Aaron Davis is a modern-day phenomenon. At the age of 7 he heals a woman of cancer. From that point on, his life as a "messenger" grew into an empire. By 14 he was packing stadiums only to be later dubbed as a prophet who was given the "gift". His graduation from Harvard Divinity School was even televised. Suffice it to say he's bigger than Joel Osteen. An older, wiser Aaron, at the height of his ministry, creates a global nonprofit religious organization named The Brotherhood of Man.
The Brotherhood of Man is to be used as an international peacekeeping force comprised of leaders from the six major religions. These churches would then pay stipends for the Brotherhood to maintain military forces and broker peace wherever needed. Sounds good you say? Initially everything's all good.
Enter Congressman Jack Holder who's soon to be Pres. Holder. Unlike other countries, he's not so quick to jump on the Aaron Davis train. And he's conveniently, secretly, a Mason. His wife, Barbara is actually convinced that Aaron may be the Antichrist. But is he
Lawrence R. Deering writes an extremely interesting and ambitious novel exploring what happens when we allow wolves in sheep's clothing to rule the world. When there seems to be no separation between the church and politics, The Brotherhood seems to be what could happen. Although an extreme case scenario, it's still very "accepted" or "plausible" because the story's been sold over and over again in the book of Revelations. This seems to be the most terrifying aspect of this novel.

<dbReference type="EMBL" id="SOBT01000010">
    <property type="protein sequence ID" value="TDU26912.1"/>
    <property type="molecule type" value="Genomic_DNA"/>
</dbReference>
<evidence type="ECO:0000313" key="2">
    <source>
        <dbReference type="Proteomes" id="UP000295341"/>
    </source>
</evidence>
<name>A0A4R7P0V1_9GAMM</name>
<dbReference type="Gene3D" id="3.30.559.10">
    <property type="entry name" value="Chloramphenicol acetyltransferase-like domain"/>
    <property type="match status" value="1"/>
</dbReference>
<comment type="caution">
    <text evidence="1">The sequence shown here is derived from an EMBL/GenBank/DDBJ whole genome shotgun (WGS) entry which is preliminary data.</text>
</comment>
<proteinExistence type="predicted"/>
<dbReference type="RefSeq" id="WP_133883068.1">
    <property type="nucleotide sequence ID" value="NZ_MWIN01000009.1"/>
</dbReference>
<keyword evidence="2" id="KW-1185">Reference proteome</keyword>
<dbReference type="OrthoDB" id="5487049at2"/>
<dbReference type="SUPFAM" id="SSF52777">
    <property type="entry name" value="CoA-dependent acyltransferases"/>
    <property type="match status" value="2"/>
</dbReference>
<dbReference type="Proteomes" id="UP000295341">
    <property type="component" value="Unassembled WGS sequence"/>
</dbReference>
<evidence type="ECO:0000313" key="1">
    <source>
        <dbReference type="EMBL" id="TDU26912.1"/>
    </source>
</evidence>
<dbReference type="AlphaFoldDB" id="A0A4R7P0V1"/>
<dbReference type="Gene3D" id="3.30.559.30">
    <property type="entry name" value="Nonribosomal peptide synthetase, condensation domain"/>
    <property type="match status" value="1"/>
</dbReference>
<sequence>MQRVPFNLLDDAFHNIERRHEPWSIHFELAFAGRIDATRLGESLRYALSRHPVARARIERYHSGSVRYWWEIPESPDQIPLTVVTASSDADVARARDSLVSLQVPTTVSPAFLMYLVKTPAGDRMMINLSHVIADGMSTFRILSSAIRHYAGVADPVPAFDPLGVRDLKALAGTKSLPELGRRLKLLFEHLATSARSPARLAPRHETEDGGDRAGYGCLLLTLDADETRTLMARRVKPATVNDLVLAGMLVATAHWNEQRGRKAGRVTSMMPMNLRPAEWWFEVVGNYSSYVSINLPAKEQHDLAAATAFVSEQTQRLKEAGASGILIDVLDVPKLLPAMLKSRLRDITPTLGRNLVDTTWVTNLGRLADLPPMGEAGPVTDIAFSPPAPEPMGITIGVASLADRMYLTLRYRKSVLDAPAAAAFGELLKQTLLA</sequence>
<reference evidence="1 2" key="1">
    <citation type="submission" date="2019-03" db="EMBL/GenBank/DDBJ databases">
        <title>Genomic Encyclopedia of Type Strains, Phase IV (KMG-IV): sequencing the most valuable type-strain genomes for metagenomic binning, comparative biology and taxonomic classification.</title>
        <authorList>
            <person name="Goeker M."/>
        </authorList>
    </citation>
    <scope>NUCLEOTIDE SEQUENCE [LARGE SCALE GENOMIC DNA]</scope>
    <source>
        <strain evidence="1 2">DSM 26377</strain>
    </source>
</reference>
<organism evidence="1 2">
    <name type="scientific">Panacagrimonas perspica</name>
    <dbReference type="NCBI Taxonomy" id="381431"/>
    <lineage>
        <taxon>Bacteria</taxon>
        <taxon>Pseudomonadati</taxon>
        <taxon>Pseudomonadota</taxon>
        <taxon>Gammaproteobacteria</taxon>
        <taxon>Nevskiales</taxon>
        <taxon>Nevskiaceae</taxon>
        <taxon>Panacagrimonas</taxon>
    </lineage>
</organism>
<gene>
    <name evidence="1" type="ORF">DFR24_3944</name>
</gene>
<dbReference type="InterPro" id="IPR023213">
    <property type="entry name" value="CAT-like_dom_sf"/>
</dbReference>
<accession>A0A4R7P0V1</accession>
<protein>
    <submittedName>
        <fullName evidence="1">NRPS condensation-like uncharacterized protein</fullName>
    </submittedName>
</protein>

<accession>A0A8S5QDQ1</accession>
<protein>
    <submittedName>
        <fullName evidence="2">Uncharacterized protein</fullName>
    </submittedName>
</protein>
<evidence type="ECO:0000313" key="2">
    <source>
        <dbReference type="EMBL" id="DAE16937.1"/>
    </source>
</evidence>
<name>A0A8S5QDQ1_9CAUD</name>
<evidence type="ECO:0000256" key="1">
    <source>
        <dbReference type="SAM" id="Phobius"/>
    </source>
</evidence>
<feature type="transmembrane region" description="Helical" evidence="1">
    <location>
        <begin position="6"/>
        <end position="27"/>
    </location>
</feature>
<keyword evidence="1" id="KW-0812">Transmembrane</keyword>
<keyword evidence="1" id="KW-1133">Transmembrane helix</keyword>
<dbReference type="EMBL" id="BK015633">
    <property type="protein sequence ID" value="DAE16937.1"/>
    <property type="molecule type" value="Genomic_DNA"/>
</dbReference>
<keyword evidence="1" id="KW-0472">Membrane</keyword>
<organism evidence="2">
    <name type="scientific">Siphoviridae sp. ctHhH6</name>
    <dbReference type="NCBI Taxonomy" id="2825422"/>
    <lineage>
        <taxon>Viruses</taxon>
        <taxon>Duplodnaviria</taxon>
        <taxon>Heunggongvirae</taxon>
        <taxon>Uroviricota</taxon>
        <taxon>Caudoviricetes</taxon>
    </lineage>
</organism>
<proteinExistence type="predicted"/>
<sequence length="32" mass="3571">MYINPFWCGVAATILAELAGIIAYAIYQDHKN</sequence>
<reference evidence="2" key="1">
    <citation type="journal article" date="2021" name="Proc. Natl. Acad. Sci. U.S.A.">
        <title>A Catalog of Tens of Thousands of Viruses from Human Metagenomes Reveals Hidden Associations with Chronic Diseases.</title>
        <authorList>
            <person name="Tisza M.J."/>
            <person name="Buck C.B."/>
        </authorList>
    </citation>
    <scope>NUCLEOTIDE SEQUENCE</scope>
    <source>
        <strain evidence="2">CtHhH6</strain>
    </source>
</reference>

What I liked most about The Brotherhood is it's use of verses in the Bible prophesying that maybe Aaron is not on the up and up. For those who aren't completely familiar with the spotting of an Antichrist, these verses work wonders. Including these verses and the fact that this novel moves swiftly is not an easy feat.
On the topic of pacing. I thought for sure there were moments I wished Deering has slowed down. I didn't ever feel like I was watching a story unfold as opposed to just being told what's happening. And the main characters are not easy to relate to. Everyone loves a fast read when it's time for one, but it shouldn't be at the expense of great storytelling or caracture development.
Overall, The Brotherhood by Lawrence R. Deering is an interesting read about the fate of the world should an Antichrist come to power. The exploration of allowing our religious beliefs murky our polical actions is always topic worthy. I'm left wondering would I be one of the flock following a wolf in sheep's clothing when the time comes? I hope not... **